USA — Ceremony Honors Service of African Americans in Korean War

WASHINGTON — African Amer­i­cans fought against Com­mu­nism dur­ing the Kore­an War of 1950–53 to pro­tect the rights of indi­vid­u­als, even as their own civ­il rights were denied at home, the Defense Department’s top equal oppor­tu­ni­ty offi­cial said here yes­ter­day.
Speak­ing dur­ing a Pen­ta­gon cer­e­mo­ny to hon­or African Amer­i­can vet­er­ans of the Kore­an War, Ronald M. Joe, act­ing direc­tor of the Office of Diver­si­ty Man­age­ment and Equal Oppor­tu­ni­ty, said Amer­i­ca now remem­bers the con­tri­bu­tions of African Amer­i­can vet­er­ans dur­ing the war some­times called “The For­got­ten War” or the “The For­got­ten Vic­to­ry.”

“Yours is a dis­tin­guished gen­er­a­tion in the his­to­ry of African Amer­i­can mil­i­tary ser­vice,” Joe said to a group of sev­en Kore­an War vet­er­ans in atten­dance. “You belong to a lega­cy old­er than the Dec­la­ra­tion of Inde­pen­dence, one that includes the leg­endary ser­vice of the Mass­a­chu­setts 54th in our Civ­il War, the Buf­fa­lo Sol­diers in the West, the 92nd Divi­sion and the Tuskegee Air­man of World War II.”

For too long, he said, the ser­vice of African Amer­i­cans dur­ing the Kore­an War was for­got­ten, “but it should be clear to all of you that you are for­got­ten no more.”

Joe said the armed forces has played a piv­otal role in the nation’s pur­suit of equi­ty for all Amer­i­cans, fol­low­ing Pres­i­dent Har­ry S. Truman’s 1948 Exec­u­tive Order 9981, which called for the end of seg­re­ga­tion in the mil­i­tary.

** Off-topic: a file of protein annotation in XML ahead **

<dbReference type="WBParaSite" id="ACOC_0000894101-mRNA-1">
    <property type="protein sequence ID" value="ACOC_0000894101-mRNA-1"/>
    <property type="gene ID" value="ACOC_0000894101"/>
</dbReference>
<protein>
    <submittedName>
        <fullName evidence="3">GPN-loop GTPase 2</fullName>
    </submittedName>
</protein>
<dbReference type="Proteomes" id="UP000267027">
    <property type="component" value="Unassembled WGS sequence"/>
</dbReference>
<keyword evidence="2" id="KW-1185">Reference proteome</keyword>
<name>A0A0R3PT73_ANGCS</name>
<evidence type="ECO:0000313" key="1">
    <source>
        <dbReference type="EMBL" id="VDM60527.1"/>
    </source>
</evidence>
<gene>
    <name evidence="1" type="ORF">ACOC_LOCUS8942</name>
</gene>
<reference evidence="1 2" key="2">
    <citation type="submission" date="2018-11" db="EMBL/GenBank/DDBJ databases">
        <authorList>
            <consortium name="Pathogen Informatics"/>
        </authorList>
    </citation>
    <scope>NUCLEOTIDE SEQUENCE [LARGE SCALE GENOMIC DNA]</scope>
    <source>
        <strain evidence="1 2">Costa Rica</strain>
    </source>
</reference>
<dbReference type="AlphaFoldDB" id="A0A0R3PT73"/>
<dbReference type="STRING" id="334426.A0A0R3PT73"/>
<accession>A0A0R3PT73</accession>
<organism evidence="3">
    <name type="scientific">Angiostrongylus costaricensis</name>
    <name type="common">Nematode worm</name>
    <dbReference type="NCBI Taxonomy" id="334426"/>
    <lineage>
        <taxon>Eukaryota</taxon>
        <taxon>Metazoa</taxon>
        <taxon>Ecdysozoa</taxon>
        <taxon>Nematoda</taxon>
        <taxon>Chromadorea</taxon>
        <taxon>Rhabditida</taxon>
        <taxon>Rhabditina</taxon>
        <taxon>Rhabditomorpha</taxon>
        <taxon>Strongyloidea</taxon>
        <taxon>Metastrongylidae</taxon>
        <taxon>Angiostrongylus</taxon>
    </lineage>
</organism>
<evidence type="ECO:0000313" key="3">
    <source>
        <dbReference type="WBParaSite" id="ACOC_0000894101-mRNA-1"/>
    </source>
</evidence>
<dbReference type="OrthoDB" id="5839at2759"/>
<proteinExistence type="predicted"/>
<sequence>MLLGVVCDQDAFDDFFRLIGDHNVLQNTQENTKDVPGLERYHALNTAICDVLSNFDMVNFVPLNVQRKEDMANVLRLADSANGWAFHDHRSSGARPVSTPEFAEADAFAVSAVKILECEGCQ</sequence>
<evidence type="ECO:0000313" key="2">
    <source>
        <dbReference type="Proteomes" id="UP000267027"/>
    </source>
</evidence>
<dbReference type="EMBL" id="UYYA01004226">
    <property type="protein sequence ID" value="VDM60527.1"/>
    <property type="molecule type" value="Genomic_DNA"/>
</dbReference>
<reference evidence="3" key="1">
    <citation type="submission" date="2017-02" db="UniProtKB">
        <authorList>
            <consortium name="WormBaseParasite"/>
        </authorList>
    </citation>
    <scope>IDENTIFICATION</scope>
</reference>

The Kore­an War “inter­rupt­ed” work to deseg­re­gate all-black units, so many of those units went into the con­flict.

It was when fight­ing inten­si­fied in Korea that the armed forces real­ized they had “a man­pow­er prob­lem,” Joe said. Increas­ing­ly, large num­bers of black Amer­i­can draftees and vol­un­teers were in the train­ing pipeline, but no more room exist­ed in the seg­re­gat­ed units.

Joe said Army stud­ies showed “inte­gra­tion was a more effi­cient pol­i­cy than seg­re­ga­tion.” The result, he said, was that “Black Amer­i­cans were indi­vid­u­al­ly assigned to units on an as-need­ed basis, and the Army began work­ing toward true inte­gra­tion.”

The last two years of the Kore­an War, after all-black units were dis­band­ed and end­ed seg­re­ga­tion in the U.S. mil­i­tary, African Amer­i­cans had served in com­mand posi­tions, in elite units such as com­bat avi­a­tion, and served in a vari­ety of tech­ni­cal spe­cial­ties, Joe said.

The mil­i­tary began a social move­ment, he said, that served as a mod­el or the nation and as a pat­tern for oth­er mil­i­tary orga­ni­za­tions. The armed force has made impres­sive progress toward equal­i­ty, but work is yet to be com­plet­ed, because women and minori­ties are still under-rep­re­sent­ed, Joe added.

A num­ber of oth­er speak­ers made brief remarks at the cer­e­mo­ny, includ­ing mem­bers of a pan­el of Kore­an War vet­er­ans; South Kore­an Defense Attaché Brig. Gen. Gen­er­al Lee, Seo Young; and Frank Mar­tin, pro­duc­er of “For the Love of Lib­er­ty: The sto­ry of America’s Black Patri­ots.” The audi­ence watched a 15-minute seg­ment of Martin’s four-hour doc­u­men­tary.

Today’s Black His­to­ry Month obser­vance stems from the Depart­ment of Defense 60th Anniver­sary of the Kore­an War Com­mem­o­ra­tive Com­mit­tee, cre­at­ed by Con­gress to hon­or the ser­vice and sac­ri­fice of Kore­an War vet­er­ans, their fam­i­lies and those who lost loved ones in the con­flict.

U.S. Depart­ment of Defense
Office of the Assis­tant Sec­re­tary of Defense (Pub­lic Affairs)

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